"... Videos and software available at www.psi.toronto.edu/layers.html By mapping a set of input images to points in a lowdimensional manifold or subspace, it is possible to efficiently account for a small number of degrees of freedom. For example, images of a person walking can be mapped to a 1dimension ..."
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Cited by 22 (5 self)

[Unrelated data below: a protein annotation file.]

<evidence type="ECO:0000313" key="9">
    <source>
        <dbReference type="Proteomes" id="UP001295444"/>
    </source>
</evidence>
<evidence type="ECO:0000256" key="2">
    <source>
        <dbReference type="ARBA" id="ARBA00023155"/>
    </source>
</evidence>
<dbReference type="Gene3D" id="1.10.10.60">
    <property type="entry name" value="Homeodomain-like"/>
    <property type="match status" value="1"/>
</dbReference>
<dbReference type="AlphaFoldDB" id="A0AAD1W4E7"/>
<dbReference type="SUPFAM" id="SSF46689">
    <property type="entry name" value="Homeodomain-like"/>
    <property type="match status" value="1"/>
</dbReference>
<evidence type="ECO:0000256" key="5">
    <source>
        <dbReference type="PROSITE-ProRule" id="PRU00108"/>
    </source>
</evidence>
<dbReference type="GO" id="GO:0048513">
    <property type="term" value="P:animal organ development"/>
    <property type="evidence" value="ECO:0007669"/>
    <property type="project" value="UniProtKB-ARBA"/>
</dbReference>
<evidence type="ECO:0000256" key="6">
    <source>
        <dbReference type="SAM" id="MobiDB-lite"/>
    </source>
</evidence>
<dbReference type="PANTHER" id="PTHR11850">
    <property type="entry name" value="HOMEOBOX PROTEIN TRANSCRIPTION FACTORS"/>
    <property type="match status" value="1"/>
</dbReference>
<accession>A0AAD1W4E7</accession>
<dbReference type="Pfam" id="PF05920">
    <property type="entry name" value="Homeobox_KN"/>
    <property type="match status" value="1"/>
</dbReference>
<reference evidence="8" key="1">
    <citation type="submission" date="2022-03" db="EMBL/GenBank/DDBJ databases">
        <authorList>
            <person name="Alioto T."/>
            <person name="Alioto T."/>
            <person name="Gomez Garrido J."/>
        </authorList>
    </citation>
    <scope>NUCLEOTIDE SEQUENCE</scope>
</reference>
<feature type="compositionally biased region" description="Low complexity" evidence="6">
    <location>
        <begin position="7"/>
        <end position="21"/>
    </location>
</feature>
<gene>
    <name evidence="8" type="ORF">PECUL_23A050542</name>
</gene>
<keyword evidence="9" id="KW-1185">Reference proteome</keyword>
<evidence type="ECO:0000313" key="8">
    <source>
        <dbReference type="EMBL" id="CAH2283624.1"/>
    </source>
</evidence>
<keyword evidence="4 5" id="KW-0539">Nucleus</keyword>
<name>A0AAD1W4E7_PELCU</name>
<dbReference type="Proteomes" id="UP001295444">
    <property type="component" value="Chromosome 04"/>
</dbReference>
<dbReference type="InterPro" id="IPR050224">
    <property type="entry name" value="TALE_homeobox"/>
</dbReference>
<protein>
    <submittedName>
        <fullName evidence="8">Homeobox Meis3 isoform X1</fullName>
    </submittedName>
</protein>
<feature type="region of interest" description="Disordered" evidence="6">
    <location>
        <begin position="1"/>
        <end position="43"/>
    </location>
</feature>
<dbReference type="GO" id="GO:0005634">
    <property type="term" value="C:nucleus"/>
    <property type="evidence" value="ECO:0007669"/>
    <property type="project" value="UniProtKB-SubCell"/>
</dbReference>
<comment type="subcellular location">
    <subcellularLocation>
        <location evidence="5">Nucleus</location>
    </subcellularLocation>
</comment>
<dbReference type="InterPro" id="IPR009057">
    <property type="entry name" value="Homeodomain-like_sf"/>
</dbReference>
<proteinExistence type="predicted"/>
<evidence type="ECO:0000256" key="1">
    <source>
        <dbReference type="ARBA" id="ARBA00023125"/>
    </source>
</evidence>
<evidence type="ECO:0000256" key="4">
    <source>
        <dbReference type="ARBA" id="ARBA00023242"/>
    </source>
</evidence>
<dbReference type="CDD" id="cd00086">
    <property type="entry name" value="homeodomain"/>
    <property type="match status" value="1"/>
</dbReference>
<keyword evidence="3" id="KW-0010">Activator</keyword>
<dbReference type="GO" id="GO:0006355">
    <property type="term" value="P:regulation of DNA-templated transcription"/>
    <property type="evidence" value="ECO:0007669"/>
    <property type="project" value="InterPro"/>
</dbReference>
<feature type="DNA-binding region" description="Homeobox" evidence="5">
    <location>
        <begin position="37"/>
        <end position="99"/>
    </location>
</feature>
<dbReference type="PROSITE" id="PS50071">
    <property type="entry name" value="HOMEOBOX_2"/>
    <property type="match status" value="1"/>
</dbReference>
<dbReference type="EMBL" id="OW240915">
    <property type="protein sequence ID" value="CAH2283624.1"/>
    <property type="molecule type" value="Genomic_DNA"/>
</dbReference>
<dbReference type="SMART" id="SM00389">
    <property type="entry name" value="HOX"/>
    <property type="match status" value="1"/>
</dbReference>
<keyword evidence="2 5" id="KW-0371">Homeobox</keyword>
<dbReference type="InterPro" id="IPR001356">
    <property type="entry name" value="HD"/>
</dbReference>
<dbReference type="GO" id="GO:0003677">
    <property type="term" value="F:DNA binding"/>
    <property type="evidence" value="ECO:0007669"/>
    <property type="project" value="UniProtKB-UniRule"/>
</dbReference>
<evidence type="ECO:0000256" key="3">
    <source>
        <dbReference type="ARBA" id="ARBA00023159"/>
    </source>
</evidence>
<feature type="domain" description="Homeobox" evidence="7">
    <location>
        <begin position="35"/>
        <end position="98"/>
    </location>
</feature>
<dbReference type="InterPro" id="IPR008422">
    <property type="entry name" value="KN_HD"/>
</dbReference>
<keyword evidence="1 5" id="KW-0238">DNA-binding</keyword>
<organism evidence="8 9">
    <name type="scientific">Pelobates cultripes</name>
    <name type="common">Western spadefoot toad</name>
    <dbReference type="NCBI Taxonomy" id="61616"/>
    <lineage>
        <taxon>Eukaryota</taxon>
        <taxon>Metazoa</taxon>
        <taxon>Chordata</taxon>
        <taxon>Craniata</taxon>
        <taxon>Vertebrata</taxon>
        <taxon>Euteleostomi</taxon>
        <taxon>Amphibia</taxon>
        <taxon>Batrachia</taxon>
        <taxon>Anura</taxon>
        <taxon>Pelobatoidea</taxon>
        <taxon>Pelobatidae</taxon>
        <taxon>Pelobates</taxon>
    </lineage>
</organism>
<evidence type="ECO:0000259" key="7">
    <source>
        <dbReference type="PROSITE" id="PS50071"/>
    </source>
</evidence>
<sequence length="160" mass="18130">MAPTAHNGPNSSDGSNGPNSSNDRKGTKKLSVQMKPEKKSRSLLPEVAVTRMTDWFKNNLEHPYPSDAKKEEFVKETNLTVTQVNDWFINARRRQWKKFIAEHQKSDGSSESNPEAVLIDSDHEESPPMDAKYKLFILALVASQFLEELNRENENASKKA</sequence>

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Videos and software available at www.psi.toronto.edu/layers.html By mapping a set of input images to points in a lowdimensional manifold or subspace, it is possible to efficiently account for a small number of degrees of freedom. For example, images of a person walking can be mapped to a 1dimensional manifold that measures the phase of the person’s gait. However, when the object is moving around the frame and being occluded by other objects, standard manifold modeling techniques (e.g., principal components analysis, factor analysis, locally linear embedding) try to account for global motion and occlusion. We show how factor analysis can be incorporated into a generative model of layered, 2.5dimensional vision, to jointly locate objects, resolve occlusion ambiguities, and learn models of the appearance manifolds of objects. We demonstrate the algorithm on a video consisting of four occluding objects, two of which are people who are walking, and occlude each other for most of the duration of the video. Whereas standard manifold modeling techniques fail to extract information about the gaits, the layered model successfully extracts a periodic representation of the gait of each person. 1